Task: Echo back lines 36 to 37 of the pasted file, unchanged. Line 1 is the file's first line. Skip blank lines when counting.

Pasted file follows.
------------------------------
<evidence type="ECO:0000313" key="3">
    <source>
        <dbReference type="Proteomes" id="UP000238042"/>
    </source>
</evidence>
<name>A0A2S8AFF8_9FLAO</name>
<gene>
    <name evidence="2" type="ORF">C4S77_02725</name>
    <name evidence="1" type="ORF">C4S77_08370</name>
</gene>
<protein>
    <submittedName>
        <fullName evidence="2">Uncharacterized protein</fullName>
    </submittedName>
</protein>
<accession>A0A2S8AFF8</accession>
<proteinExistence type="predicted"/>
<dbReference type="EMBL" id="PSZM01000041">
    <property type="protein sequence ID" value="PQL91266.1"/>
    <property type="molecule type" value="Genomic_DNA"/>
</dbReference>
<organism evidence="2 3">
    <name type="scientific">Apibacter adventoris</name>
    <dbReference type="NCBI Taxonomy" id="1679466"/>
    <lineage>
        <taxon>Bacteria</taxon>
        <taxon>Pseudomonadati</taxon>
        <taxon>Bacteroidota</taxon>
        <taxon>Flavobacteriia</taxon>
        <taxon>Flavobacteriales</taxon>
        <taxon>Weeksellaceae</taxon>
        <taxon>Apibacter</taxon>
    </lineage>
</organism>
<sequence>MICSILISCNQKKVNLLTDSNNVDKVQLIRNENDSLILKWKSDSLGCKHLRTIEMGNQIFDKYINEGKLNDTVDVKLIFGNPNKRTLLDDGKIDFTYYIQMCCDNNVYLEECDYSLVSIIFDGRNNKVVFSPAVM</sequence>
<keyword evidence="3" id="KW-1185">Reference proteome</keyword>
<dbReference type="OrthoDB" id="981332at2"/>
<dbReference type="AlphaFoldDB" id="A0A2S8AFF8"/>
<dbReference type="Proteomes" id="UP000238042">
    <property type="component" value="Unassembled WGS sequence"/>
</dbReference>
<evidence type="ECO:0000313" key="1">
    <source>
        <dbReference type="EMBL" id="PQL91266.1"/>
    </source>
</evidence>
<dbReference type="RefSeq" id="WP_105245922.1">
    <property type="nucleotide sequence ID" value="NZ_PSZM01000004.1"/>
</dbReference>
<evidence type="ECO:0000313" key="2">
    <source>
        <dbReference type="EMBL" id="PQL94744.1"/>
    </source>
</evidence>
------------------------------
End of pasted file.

<keyword evidence="3" id="KW-1185">Reference proteome</keyword>
<dbReference type="OrthoDB" id="981332at2"/>